We examined patients’ perceptions of how note reading affects factors related to medication adherence. In addition, we sought to understand their engagement with online medication lists and their willingness to participate in keeping those lists correct and up to date.
Following a 2010-2011 pilot intervention in which a limited sample of primary care doctors offered their patients secure Web-based portal access to their office visit notes, the participating sites expanded OpenNotes to nearly all clinicians in primary care, medical, and surgical specialty practices.
The OpenNotes initiative encourages health care systems to provide patients online access to clinical notes. Some individuals have expressed concerns about use of OpenNotes in mental health care. This study evaluated changes in mental health clinicians’ attitudes and communications with patients after participation in a Web-based course designed to reduce potential for unintended consequences and enhance likelihood of positive outcomes of OpenNotes.
This article analyzes patients’ perceptions about the patient portal experience with access to primary care and specialist’s notes and evaluates free-text comments as an improvement opportunity.
This study evaluates whether a web-based educational program for patients who read their mental health notes online improves patient-clinician communication and increases patient activation.
Prior studies suggest inviting patients to read their visit notes (OpenNotes) has important benefits for patient engagement. We utilized survey data to investigate our hypothesis that patients who read more notes would report greater shared decision making (SDM).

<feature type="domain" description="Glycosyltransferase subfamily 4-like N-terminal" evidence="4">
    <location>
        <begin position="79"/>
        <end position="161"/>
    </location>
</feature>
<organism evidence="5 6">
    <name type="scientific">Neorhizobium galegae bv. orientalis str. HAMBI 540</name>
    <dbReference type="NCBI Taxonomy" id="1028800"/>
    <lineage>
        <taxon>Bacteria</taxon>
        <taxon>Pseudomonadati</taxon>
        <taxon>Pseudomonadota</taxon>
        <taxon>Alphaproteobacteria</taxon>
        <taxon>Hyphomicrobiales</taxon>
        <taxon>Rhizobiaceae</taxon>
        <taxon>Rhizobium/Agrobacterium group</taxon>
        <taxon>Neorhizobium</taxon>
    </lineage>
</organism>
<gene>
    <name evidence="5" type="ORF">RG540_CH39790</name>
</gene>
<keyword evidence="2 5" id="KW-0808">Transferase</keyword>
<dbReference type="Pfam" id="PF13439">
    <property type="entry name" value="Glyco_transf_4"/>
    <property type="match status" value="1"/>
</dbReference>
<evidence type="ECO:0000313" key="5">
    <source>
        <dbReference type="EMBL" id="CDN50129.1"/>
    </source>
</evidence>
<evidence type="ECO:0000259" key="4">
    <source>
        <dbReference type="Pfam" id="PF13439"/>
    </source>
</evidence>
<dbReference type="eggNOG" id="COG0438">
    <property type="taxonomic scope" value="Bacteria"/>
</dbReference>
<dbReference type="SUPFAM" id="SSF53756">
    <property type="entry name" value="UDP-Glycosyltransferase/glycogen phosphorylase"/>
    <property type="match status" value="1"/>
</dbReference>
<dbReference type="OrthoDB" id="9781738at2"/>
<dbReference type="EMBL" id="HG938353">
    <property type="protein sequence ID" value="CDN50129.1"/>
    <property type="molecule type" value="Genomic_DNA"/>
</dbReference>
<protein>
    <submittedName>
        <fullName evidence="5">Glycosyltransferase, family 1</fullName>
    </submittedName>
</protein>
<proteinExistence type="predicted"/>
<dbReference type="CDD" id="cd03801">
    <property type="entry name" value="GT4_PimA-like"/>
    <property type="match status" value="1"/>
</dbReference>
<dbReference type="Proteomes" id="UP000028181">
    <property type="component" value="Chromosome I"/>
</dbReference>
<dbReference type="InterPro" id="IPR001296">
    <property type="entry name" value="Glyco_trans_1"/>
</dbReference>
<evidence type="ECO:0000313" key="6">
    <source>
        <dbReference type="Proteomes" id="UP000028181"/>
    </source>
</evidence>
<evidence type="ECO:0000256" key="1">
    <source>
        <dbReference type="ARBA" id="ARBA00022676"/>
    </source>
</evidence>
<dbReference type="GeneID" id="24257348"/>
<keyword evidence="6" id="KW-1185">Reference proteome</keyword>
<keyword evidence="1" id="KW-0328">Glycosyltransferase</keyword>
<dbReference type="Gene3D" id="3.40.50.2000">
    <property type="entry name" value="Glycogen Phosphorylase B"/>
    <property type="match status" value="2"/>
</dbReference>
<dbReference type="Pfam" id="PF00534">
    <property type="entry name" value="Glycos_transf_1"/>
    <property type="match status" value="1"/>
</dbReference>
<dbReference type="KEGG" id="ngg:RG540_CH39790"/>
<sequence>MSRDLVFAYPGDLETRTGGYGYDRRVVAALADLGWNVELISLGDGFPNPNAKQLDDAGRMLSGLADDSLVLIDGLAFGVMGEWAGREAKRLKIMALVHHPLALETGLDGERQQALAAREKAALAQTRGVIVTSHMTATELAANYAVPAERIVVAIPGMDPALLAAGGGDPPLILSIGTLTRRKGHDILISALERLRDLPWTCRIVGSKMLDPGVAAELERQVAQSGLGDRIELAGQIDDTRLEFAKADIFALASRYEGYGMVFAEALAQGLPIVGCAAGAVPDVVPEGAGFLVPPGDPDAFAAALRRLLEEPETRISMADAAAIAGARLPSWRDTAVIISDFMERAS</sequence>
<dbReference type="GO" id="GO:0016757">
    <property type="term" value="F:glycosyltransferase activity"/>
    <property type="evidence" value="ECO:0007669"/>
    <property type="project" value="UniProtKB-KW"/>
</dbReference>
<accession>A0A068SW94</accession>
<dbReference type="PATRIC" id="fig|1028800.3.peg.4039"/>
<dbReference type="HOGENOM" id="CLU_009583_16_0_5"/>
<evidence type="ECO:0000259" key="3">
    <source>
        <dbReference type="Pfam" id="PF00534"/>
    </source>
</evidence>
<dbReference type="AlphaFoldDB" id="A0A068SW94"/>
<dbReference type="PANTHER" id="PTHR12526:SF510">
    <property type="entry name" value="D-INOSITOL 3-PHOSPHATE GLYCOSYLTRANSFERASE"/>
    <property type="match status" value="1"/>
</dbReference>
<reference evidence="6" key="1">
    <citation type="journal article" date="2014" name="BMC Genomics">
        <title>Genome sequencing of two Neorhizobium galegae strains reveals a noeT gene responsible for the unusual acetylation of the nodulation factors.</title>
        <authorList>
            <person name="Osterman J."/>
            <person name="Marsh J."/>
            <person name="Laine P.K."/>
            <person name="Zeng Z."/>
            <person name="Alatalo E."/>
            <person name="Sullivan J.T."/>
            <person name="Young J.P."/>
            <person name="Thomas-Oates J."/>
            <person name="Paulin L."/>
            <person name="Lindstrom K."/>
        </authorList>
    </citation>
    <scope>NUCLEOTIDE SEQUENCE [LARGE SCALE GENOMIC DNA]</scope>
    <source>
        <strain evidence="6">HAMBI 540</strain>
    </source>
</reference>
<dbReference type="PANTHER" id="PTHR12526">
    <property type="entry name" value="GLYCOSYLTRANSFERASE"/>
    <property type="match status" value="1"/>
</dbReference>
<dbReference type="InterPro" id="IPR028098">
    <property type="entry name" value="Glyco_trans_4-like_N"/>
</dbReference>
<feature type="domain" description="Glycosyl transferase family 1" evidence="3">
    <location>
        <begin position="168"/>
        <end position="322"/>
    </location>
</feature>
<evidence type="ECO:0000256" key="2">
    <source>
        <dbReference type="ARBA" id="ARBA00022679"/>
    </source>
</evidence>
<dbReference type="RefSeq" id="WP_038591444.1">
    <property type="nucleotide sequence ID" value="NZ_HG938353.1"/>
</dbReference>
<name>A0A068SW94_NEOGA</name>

Background: OpenNotes, a national initiative to share clinicians’ visit notes with patients, can improve patient engagement, but effects on vulnerable populations are not known very well.
Objective: Our aim is to examine the importance of visit notes to nonwhite and less educated patients.
Patients who use online portals to review their clinicians’ notes may become more actively involved in their healthcare, but the healthcare industry knows little about factors that may facilitate or inhibit patients’ use of this new practice.
Abstract: There are concerns regarding whether patients with mental illness should be provided with access to their electronic medical records. This study compared perceptions of patients with (n = 400) and without (n = 2,134) a mental health diagnosis regarding access to primary care clinic notes through secure online portals. Eligible participants viewed at least…
Background: Ambulatory safety risks including delayed diagnoses or missed abnormal test results are difficult for clinicians to see, because they often occur in the space between visits. Experts advocate greater patient engagement to improve safety, but strategies are limited. Patient access to clinical notes (“OpenNotes”) may help close the safety gap between visits. Methods: We…